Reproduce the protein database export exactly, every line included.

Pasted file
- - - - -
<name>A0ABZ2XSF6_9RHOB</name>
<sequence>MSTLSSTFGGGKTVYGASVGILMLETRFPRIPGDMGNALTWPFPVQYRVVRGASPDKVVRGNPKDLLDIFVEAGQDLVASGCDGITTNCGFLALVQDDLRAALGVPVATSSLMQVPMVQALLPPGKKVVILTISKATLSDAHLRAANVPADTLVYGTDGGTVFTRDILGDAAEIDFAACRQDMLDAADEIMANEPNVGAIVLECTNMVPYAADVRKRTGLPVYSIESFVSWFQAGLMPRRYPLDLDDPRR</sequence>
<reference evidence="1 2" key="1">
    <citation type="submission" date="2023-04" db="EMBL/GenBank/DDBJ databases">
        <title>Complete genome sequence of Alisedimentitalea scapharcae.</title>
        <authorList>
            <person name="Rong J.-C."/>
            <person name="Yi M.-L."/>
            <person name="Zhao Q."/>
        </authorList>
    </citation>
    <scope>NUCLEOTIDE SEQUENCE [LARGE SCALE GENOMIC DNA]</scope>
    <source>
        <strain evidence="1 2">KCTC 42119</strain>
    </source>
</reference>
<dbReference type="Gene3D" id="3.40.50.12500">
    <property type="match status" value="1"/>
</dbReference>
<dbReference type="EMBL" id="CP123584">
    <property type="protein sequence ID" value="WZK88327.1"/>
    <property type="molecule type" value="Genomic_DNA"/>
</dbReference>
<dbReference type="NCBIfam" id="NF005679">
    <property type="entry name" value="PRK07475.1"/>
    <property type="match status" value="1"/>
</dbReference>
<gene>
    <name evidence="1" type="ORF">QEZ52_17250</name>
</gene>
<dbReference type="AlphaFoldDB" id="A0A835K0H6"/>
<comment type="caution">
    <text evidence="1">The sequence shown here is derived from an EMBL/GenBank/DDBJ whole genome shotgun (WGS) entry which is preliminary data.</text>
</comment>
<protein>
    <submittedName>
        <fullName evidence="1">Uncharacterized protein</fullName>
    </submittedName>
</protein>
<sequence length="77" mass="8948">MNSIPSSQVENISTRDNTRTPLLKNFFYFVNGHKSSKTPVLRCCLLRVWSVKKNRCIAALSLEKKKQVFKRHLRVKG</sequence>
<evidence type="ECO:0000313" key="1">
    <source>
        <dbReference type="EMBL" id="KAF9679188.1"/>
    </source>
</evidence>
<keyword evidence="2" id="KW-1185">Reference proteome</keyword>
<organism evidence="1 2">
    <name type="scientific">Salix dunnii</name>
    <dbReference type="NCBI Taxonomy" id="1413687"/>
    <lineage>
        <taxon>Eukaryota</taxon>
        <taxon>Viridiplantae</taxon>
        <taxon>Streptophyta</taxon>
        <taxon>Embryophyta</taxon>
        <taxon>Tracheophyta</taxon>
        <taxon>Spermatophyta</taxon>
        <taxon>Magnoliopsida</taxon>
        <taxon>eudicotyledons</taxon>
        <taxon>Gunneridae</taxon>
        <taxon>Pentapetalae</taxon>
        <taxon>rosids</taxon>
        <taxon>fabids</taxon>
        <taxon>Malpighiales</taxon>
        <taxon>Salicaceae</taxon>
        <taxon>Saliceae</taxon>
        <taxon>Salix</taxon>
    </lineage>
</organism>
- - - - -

<name>A0ABZ2XSF6_9RHOB</name>
<sequence>MSTLSSTFGGGKTVYGASVGILMLETRFPRIPGDMGNALTWPFPVQYRVVRGASPDKVVRGNPKDLLDIFVEAGQDLVASGCDGITTNCGFLALVQDDLRAALGVPVATSSLMQVPMVQALLPPGKKVVILTISKATLSDAHLRAANVPADTLVYGTDGGTVFTRDILGDAAEIDFAACRQDMLDAADEIMANEPNVGAIVLECTNMVPYAADVRKRTGLPVYSIESFVSWFQAGLMPRRYPLDLDDPRR</sequence>
<reference evidence="1 2" key="1">
    <citation type="submission" date="2023-04" db="EMBL/GenBank/DDBJ databases">
        <title>Complete genome sequence of Alisedimentitalea scapharcae.</title>
        <authorList>
            <person name="Rong J.-C."/>
            <person name="Yi M.-L."/>
            <person name="Zhao Q."/>
        </authorList>
    </citation>
    <scope>NUCLEOTIDE SEQUENCE [LARGE SCALE GENOMIC DNA]</scope>
    <source>
        <strain evidence="1 2">KCTC 42119</strain>
    </source>
</reference>
<dbReference type="Gene3D" id="3.40.50.12500">
    <property type="match status" value="1"/>
</dbReference>
<dbReference type="EMBL" id="CP123584">
    <property type="protein sequence ID" value="WZK88327.1"/>
    <property type="molecule type" value="Genomic_DNA"/>
</dbReference>
<dbReference type="NCBIfam" id="NF005679">
    <property type="entry name" value="PRK07475.1"/>
    <property type="match status" value="1"/>
</dbReference>
<gene>
    <name evidence="1" type="ORF">QEZ52_17250</name>
</gene>
<dbReference type="AlphaFoldDB" id="A0A835K0H6"/>
<comment type="caution">
    <text evidence="1">The sequence shown here is derived from an EMBL/GenBank/DDBJ whole genome shotgun (WGS) entry which is preliminary data.</text>
</comment>
<protein>
    <submittedName>
        <fullName evidence="1">Uncharacterized protein</fullName>
    </submittedName>
</protein>
<sequence length="77" mass="8948">MNSIPSSQVENISTRDNTRTPLLKNFFYFVNGHKSSKTPVLRCCLLRVWSVKKNRCIAALSLEKKKQVFKRHLRVKG</sequence>
<evidence type="ECO:0000313" key="1">
    <source>
        <dbReference type="EMBL" id="KAF9679188.1"/>
    </source>
</evidence>
<keyword evidence="2" id="KW-1185">Reference proteome</keyword>
<organism evidence="1 2">
    <name type="scientific">Salix dunnii</name>
    <dbReference type="NCBI Taxonomy" id="1413687"/>
    <lineage>
        <taxon>Eukaryota</taxon>
        <taxon>Viridiplantae</taxon>
        <taxon>Streptophyta</taxon>
        <taxon>Embryophyta</taxon>
        <taxon>Tracheophyta</taxon>
        <taxon>Spermatophyta</taxon>
        <taxon>Magnoliopsida</taxon>
        <taxon>eudicotyledons</taxon>
        <taxon>Gunneridae</taxon>
        <taxon>Pentapetalae</taxon>
        <taxon>rosids</taxon>
        <taxon>fabids</taxon>
        <taxon>Malpighiales</taxon>
        <taxon>Salicaceae</taxon>
        <taxon>Saliceae</taxon>
        <taxon>Salix</taxon>
    </lineage>
</organism>